Seattle's 31 Flavors

The city's big multicultural men's soccer tournament was dreamed up by an American-born white woman.

It was a simple idea. A soccer player since age 8, Jessica Breznau, a lanky 30-year-old with a messy brown ponytail, recognized the sport's potential for uniting people. She was working as a referee and playing pickup matches with members of a team of Laotian immigrants, who practiced near the house she rents on south Beacon Hill, when the seeds of the All Nations Cup began to sprout in her mind. "I had been noticing that each community played together often, and I just thought, 'Why don't they play each other?'" Breznau recalls.

On Sunday, Aug. 29, Breznau expects thousands of people to pack the stands of Qwest Field to watch the remaining four teams in the All Nations Cup tournament do just that. Of the 31 teams that entered, Bosnia, Brazil, Mexico, and Russia remain after last weekend's final group-play rounds and quarterfinals, and June's qualifying matches. The matchups for the championship game will be determined by tonight's semifinals at Starfire Sports Complex in Tukwila, with Russia and Bosnia facing off at 6:30 p.m. and Brazil and Mexico playing at 8:30 p.m.

"I'm really excited," Breznau says, looking forward to the weekend. "Even though I'm really exhausted, I think it's going to be a good event."

In its second year, the All Nations Cup, known last year as World Cup Seattle, is the first major project of Sister Communities, a nonprofit Breznau founded in 2003 with the aim of uniting Seattle's various ethnic, cultural, and religious groups. The Puget Sound–based amateur men playing for the cup represent 31 countries, with teams divided into four geographic divisions: Africa, the Americas, Asia, and Europe. Some of the men, such as those playing for Sudan, are recent immigrants, Breznau says, while most of the others are second- or third-generation Americans.

Breznau knows the soccer hot spots in the city, so finding prospective competitors was no problem. The difficulty was in convincing potential participants that a white American woman trying to organize a soccer tournament should be taken seriously. They're now convinced. She managed to pull together what many are calling one of the most vibrant events in Seattle.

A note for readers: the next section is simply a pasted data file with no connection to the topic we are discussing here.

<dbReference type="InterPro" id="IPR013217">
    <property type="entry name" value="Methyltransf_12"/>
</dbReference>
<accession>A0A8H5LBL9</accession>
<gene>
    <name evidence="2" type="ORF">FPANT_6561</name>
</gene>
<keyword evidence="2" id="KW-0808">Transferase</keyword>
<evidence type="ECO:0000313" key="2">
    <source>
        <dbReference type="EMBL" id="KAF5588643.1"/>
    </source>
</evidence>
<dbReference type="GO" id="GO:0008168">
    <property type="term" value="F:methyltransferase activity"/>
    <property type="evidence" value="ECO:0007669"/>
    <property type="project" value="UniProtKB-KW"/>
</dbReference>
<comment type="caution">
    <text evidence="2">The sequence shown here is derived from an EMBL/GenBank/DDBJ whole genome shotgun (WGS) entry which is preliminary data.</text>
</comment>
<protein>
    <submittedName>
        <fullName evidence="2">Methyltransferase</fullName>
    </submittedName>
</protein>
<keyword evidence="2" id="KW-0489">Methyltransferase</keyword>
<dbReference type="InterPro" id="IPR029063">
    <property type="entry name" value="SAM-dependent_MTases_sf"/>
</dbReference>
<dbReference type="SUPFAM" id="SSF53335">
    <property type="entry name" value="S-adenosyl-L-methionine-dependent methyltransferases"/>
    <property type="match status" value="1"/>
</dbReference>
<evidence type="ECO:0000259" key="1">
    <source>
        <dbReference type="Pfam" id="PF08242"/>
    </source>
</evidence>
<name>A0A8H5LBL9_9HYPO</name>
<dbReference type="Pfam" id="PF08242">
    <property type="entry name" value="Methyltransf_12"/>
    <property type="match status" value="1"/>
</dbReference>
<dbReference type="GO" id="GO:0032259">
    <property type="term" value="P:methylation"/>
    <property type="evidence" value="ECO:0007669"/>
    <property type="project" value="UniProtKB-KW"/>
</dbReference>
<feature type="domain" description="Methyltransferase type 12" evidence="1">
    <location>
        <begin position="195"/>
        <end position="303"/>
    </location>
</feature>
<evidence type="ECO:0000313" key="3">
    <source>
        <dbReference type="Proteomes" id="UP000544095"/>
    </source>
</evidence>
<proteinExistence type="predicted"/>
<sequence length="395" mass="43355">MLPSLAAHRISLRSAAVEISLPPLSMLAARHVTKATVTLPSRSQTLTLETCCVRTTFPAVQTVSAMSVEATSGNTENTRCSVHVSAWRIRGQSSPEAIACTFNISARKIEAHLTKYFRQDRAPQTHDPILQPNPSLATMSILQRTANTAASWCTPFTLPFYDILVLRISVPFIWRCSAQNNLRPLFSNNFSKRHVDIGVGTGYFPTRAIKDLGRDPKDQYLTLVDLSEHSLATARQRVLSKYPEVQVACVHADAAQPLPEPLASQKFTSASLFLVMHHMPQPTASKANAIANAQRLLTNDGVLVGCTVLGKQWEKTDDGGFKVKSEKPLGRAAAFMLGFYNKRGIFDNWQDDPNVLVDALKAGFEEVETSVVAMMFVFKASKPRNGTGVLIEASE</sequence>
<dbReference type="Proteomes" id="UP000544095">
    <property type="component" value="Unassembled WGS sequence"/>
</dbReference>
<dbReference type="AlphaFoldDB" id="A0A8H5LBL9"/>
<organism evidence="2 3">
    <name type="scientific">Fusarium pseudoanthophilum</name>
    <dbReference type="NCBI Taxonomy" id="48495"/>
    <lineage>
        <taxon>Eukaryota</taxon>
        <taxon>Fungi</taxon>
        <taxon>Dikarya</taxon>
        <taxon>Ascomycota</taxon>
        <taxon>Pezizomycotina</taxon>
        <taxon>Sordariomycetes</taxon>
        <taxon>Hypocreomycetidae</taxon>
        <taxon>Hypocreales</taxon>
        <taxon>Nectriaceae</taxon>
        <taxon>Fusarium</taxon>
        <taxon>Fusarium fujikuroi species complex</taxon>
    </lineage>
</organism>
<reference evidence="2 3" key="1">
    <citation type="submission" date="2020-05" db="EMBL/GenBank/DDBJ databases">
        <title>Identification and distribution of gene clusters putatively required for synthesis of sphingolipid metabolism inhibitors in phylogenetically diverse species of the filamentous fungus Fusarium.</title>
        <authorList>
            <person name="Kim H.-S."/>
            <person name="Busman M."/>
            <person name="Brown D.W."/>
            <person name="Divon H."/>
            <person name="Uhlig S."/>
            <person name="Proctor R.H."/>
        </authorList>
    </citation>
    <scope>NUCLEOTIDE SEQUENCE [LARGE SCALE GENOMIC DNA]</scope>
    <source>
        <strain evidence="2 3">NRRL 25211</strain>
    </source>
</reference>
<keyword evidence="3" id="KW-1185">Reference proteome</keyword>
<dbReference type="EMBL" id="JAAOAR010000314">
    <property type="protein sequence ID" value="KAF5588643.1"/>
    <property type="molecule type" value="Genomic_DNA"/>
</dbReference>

Along the way, Breznau met Sam Hassan, 47, a restaurateur who has been playing and coaching soccer since his early days in Brazil, where he grew up in the same neighborhood as the legendary Pele—on Santos, an island off Sao Paolo. Hassan agreed to coach the Brazilian team and has become "something like vice president," as he puts it, for the All Nations Cup. Says Hassan: the "All Nations Cup is already the most incredible soccer tournament in the Northwest, and it's going to be the most important event in the Northwest, because it does what no other event does—it brings all the communities in the area together. It also brings youth into it, so from a very early age they can understand how diverse the world is."

With musical and dance performances by members of the various teams' communities, the All Nations Cup is more than a soccer tournament. Awards are presented to teams besides the top finishers, including the Sister Communities Award for the team with the best community participation. The winning team co-hosts the following year's kickoff party, at which it shares its culture with the others. Plus, a charity organization of the winning team's choosing in its home country receives a portion of the tournament's proceeds. Last year's recipient was an AIDS foundation in Ethiopia.

But by no means does the extra community stuff diminish the quality of the main focus: soccer. The level of competition at the event is comparable to that of a professional league. At least that's what Primo Santos says. Santos, 27, a midfielder on Hassan's team the past two years and a soccer player since age 7, should know. Before moving to the U.S. (he lives in Redmond) four years ago, Santos played first division professional soccer in Brazil, Germany, and Poland.

Because of a lack of resources, Sister Communities has been mostly a one- woman show. Breznau has been preparing for All Nations Cup 2004 since last August, putting in 12- to 14-hour days the past four months. In addition to time, she has invested money, and lots of it, racking up nearly $15,000 on her credit card for this year's event, not counting the $9,000 it costs to rent Qwest Field. Breznau does not have time for a paying job and is hoping Sister Communities can break even, as it did after last year's considerably cheaper one-weekend tournament.

Although it has taken a lot out of her, Breznau says she has already seen benefits. More teams are entering area leagues, and divisions between the communities are collapsing. Somalia will soon enter the Lega Hispana del Noroeste as the only non-Hispanic team, for example.

In addition to two games Sunday that will determine first through fourth places (the third-place game is at 4 p.m. and the championship is at 6 p.m.), there will be an all-star game at 2 p.m. featuring the tournament's top players. The awards ceremony will be at 8 p.m., followed by the closing ceremony, led by U.S. Rep. Jim McDermott, D-Seattle, and the Muckleshoot tribe. Tickets are $12 for general admission and $5 for youth 6–12. Club seating, with the best views and free dessert, is available for $25. Get tickets at the door or order them at www.allnationscup.org or by calling 206-267-9000.

egarland@seattleweekly.com

 
comments powered by Disqus